(No, not today. But yes, I was born in April!)
Dear Ying Yi,
Yes, I am writing a letter to the present you.
Why not? When I was searching for inspiration on Quora, I noticed that so many people write advice for their past or future selves. No one considered their present selves.
That’s a shame. The present is all we have now, and there’s a lot more we can do about it than the past and the future.
So, about your present.
I want to write about some things that have been bothering you for the past few months. You know what I mean.
You think you suck. You regret sucky things that happened before. You think maybe you suck at life.
It’s like all the sucky-ness of the past and present are coalescing into one giant mass of sucky-ness. A mass that lies in the pit of your stomach, weighing you down. It makes you anxious and stressed about the future. Slightly depressed, even.
Let’s deal with all that sucky-ness today, OK?
Huh. So many things.
At present, you are unhappy with some circumstances in life. You feel that you’re stagnating, you need to move on to bigger and better things. But so many obstacles along the way …
And then there are the ghosts of the past.
The bullying, both in school and at work. Near-lifelong eczema that made you feel ugly. Being taken advantage of. Rejection after rejection after rejection. Loving and losing.
And so on.
Why are they coming back to disturb your thoughts, have you never really moved on from them?
You think there’s something wrong with you. Maybe you’re weak, or you are just not good enough.
Do you remember when you met your ex-colleague, A, a few years ago? She said that after she left the company, she slipped into a depression. Possibly due to difficulties coping with her mother’s death and other factors.
A, depressed? You were surprised. You had always known A as a tough, no bullshit kind of person. You were even a little afraid of her. She wasn’t the kind of person you’d expect to suffer for depression for months. But she did.
Later, you realised that many of the most successful or talented people you know have suffered from depression too. Even your best mate did. You didn’t expect that of her either; she had always been the stoic and strong one.
People suffer from sadness that you don’t know of.
Or, they suffer from huge mistakes they’ve made.
A failed project caused a friend to lose more than ten thousand dollars. A mistake landed a fellow copywriter in jail for three years. A hasty decision left an acquaintance with no money.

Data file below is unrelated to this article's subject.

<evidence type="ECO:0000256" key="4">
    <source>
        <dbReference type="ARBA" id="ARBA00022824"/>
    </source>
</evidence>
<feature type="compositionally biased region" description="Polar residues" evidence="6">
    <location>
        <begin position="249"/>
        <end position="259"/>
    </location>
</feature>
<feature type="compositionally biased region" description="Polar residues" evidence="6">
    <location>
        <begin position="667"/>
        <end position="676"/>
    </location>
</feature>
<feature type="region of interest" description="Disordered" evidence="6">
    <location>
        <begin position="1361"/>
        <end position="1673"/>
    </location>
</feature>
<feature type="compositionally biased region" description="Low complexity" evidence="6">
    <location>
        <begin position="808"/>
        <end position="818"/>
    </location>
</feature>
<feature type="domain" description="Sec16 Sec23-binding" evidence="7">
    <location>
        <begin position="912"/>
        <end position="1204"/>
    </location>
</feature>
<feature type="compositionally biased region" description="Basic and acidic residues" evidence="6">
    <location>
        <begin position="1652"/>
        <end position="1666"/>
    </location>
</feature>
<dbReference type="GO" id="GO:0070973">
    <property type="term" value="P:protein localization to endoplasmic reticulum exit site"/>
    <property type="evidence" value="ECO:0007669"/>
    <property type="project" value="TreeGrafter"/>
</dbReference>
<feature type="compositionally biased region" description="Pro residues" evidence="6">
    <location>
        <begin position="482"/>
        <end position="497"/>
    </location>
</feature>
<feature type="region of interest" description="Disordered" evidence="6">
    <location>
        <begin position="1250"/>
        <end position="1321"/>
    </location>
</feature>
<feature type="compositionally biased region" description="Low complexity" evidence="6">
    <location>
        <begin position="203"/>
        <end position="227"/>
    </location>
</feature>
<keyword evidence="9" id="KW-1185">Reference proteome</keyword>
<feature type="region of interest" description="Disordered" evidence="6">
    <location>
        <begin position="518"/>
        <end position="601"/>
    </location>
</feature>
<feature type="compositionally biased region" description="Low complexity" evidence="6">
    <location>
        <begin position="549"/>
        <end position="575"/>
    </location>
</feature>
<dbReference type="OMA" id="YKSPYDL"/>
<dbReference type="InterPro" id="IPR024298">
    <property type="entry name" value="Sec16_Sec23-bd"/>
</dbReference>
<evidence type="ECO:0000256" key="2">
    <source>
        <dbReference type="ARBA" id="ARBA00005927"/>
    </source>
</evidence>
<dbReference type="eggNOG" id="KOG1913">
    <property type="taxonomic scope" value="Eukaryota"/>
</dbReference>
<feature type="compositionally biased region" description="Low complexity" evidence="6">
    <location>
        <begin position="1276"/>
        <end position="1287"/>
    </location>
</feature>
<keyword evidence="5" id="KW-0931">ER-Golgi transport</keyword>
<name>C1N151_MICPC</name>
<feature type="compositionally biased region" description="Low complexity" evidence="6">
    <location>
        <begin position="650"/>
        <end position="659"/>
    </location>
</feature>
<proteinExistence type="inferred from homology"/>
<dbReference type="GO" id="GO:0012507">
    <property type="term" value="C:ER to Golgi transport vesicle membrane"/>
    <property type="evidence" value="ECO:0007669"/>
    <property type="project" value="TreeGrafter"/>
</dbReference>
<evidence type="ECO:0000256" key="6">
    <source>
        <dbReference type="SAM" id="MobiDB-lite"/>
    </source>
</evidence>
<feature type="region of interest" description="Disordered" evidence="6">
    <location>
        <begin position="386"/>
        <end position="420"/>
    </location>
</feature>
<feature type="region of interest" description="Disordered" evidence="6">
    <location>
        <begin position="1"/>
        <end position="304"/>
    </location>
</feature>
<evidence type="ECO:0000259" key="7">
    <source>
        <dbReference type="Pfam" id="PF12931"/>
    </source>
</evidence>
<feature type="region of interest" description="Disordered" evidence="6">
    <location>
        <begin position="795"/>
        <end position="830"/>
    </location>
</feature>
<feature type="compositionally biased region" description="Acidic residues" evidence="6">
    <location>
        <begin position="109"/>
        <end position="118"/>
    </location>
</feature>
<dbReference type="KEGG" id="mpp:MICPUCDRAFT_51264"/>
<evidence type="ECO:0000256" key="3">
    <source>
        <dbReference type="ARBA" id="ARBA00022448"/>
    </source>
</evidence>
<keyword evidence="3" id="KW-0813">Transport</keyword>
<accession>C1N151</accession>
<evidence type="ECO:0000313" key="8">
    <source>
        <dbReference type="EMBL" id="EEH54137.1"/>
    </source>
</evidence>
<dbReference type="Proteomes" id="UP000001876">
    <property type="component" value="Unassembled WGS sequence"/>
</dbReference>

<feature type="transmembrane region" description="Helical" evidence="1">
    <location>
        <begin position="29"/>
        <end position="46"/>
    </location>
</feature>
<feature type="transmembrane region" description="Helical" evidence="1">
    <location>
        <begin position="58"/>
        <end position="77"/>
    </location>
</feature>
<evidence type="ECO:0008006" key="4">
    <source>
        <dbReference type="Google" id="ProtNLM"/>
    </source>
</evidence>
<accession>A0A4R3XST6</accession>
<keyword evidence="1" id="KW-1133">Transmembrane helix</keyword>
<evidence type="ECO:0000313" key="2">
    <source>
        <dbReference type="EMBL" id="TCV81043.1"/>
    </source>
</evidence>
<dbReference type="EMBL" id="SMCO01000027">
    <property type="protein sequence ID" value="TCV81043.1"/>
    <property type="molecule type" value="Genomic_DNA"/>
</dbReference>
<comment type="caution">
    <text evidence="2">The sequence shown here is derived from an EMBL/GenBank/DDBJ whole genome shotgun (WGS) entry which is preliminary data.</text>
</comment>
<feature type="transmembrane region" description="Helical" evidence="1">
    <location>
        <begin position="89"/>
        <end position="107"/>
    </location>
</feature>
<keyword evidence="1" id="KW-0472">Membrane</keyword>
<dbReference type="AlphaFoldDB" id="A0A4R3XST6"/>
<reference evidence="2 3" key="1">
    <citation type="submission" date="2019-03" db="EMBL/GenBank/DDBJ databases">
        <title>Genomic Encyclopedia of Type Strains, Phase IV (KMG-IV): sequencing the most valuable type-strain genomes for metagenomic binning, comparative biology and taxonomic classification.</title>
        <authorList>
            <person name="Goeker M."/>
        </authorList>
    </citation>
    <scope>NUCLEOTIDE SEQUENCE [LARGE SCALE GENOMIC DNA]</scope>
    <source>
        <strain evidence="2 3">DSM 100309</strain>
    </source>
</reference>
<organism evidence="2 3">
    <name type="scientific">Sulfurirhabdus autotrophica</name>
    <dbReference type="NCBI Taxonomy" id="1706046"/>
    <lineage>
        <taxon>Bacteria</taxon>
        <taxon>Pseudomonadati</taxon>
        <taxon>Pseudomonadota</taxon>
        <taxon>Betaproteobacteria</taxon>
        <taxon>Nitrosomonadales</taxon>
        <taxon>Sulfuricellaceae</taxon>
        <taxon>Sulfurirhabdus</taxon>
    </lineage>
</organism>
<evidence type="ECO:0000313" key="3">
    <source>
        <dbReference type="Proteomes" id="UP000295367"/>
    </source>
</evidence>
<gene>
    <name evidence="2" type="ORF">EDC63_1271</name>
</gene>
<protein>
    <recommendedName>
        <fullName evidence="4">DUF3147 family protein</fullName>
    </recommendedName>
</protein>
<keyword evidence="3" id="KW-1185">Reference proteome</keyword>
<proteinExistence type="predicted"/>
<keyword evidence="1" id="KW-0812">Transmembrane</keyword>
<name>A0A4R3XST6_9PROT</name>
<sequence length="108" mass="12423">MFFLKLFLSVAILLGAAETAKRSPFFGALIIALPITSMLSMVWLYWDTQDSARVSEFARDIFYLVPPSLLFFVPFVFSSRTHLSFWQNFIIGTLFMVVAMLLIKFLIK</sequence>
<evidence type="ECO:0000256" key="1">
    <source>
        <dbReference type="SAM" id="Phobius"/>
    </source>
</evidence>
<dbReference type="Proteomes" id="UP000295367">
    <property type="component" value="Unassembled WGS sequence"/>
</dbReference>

Worse mistakes than yours. Made by people you admire and respect.
You think you suck, you think you have problems?
You’re not alone.
You and your life don’t suck as bad as you think
Let’s take a look at your life at the macro level.
You have a loving family and some friends you can trust. You live in a safe country. You’ve travelled to more than 25 countries and studied in three. You are healthy.
Those are worth feeling grateful for.
What about the things you did right?
You realised early in your adult life the importance of staying nimble and keeping your skills sharp. You managed to make the difficult transition from one industry to another unrelated one. You have an open mind and a thirst for knowledge. You are often described as authentic, hardworking, and kind.
There’s no denying that you’ve made some sucky mistakes in life. You’ve also had to go through various kinds of sucky crap.
But don’t say that you suck at life or that you suck as a person.
You’ve done well coming this far in life
Please keep going.
Don’t get too hung up on the sucky things that are happening or have happened.
Would you have done things differently, with the benefit of hindsight?
It’s hard to say “yes” to a question like that. Even if you had done the “correct” thing then, who’s to say that you would definitely be happier or more successful today? For all you know, you might still run into problems further down the road.
The truth is, there are a lot of circumstances beyond our control. It is rare for people’s lives to turn out exactly as planned.
You did what you could. Whatever choices you’ve made, even the suckiest ones, they shaped you to become who you are today.
Failure, as painful as it was, taught you all that.
Better to learn all these now than later in life.
I hope you feel better about yourself now
The best thing you can do, no matter your circumstances, is to keep an open mind and gain as much experiences as you can. Keep moving, keep learning, keep trying new things. Precession, you know.
Remember what your copywriting sensei Colin Theriot said about what to do when you are too afraid to make mistakes:
“Everyone sucks. You can be a person who sucks and doesn’t even do anything. Or you can be a sucky person who at least makes something useful. That’s how I look at it.
Impostor syndrome doesn’t ever go away. In fact, it can INCREASE with more success. So just learn to tell it to go sit in the corner and shut up and then do the work anyway.”
So, don’t be afraid, go ahead and explore the world around you.
Try. You might suck. Again. But so what?
Own the sucky-ness, learn, and move on.
The future is vast and promising
To wrap it all up:
You haven’t done too badly in the grand scheme of things.
You’re not better or worse off than the people around you or the people you know.
You are tougher than you think.
Your potential is huge.
There’s a vast and exciting world of possibilities and opportunities out there. All you need to do is step out, forge your own path, and find the treasures you seek.
All the best.
Happy birthday 😊